Q: When I turn 70½ I’m required to start withdrawing funds from my 401(k) and pay taxes on it. I don’t need this money to live on. Is it too risky for me to invest it? – Dolores
A: What you’re referring to are required minimum distributions (RMD), which generally begin in the calendar year after you turn 70½.
Even if you can afford to keep your money parked in your retirement plans, the Internal Revenue Service insists that you start withdrawing money annually from your retirement accounts once you reach a certain age.
“It typically starts at 3% to 4% of the value of your account and goes up from there,” says Gretchen Cliburn, a certified financial planner with BKD Wealth Advisors headquartered in Springfield, Mo. You can estimate your RMD using a worksheet from the IRS.
Fail to withdraw the minimum and you’ll face a hefty penalty – 50% on the amount that should have been withdrawn, plus regular income taxes.
“Where things can get confusing is if you have multiple accounts,” says Cliburn. “I recommend consolidating accounts so you avoid missing an RMD.”
To add to the confusion, you can take your first distribution the year you turn 70½, or postpone it until April 1 the following calendar year – though you’ll need to take double the distributions that year. Likewise, if you’re still working, you’ll need to take RMDs on your IRAs, but you can delay taking distributions on your 401(k) or other employer-sponsored plan until the year after you retire.
Now, what should you do with that distribution?
“The answer really depends on your situation and your goals for that money,” says Cliburn. “Will you use it to support your lifestyle over the next 10 or 20 years, or do you want it to go to future generations?”
“If you want to hang onto those funds, your best bet is to open a taxable investment account and divide the distributions into three buckets,” she says. One bucket can be cash; another bucket might go into a balanced mutual fund, which owns stocks and bonds; the final bucket might go to a tax-efficient exchange-traded stock fund, such as one that tracks the S&P 500.
Just how much goes into each bucket depends on your other sources of income. “If you have a guaranteed source of income, you may feel more comfortable taking on a little more risk,” says Cliburn.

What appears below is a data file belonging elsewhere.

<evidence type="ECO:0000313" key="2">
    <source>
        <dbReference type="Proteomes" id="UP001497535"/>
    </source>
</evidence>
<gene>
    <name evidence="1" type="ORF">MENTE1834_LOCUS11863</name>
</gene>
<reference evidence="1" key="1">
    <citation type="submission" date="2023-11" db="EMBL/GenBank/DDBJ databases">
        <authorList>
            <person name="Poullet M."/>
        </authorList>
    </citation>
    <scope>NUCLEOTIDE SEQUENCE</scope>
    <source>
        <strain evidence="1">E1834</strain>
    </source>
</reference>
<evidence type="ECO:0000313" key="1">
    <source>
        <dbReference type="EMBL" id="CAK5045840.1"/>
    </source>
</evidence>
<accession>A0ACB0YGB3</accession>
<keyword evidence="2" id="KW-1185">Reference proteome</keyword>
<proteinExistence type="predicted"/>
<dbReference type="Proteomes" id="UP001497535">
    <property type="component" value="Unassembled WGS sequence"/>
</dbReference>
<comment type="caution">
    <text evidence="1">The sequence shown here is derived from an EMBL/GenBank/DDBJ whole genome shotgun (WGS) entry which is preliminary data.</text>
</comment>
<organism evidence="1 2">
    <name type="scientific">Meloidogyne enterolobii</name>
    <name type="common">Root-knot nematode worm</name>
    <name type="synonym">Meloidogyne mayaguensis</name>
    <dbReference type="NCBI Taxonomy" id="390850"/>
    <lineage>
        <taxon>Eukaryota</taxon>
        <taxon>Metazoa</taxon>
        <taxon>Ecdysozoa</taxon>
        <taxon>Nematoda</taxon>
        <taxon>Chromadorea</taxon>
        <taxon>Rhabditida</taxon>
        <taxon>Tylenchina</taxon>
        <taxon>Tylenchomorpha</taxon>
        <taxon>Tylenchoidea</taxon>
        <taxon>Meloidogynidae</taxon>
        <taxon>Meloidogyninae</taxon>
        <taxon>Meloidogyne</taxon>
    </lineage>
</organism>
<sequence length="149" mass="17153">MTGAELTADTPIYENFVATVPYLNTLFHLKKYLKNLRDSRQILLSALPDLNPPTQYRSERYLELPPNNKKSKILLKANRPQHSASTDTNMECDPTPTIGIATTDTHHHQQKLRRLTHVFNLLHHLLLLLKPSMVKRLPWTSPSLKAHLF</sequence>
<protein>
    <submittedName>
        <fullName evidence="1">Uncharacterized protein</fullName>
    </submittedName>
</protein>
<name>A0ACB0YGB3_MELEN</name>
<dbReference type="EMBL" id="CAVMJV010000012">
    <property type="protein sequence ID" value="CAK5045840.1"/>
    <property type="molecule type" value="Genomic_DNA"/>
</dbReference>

If you’re absolutely certain that you won’t need these required minimum distributions to live on — and that you have other funds to cover your retirement living expenses — then you could use the distributions to help others, and possibly get some tax savings.
You need earned income to contribute to a Roth IRA. But you could, for example, help your children fund a Roth IRA (assuming they qualify). You can gift any individual up to $14,000 a year before you have to file a gift tax return. They’ll make after-tax contributions to the Roth, but the money will grow tax-deferred. Withdrawals of principal are tax-free — provided the account has been open at least five years — and all withdrawals are tax free after the account holder turns 59½.
Another option is to open or contribute to a 529 college savings plan. The money grows tax-deferred and withdrawals for qualified education expenses are exempt from federal and state tax. Depending on where you or your children live, there may be a state tax deduction to boot.
A tax-free charitable transfer is another possibility, though you’ll need to wait to see if so-called qualified charitable contributions, or QCDs, are renewed for the 2015 tax year. Taxpayers didn’t hear about last year’s renewal until December.
Assuming it’s a go, it’s a sweet deal. Last year, IRA owners age 70½ or over were able to directly transfer up to $100,000 per year from their accounts to eligible charities, sans tax.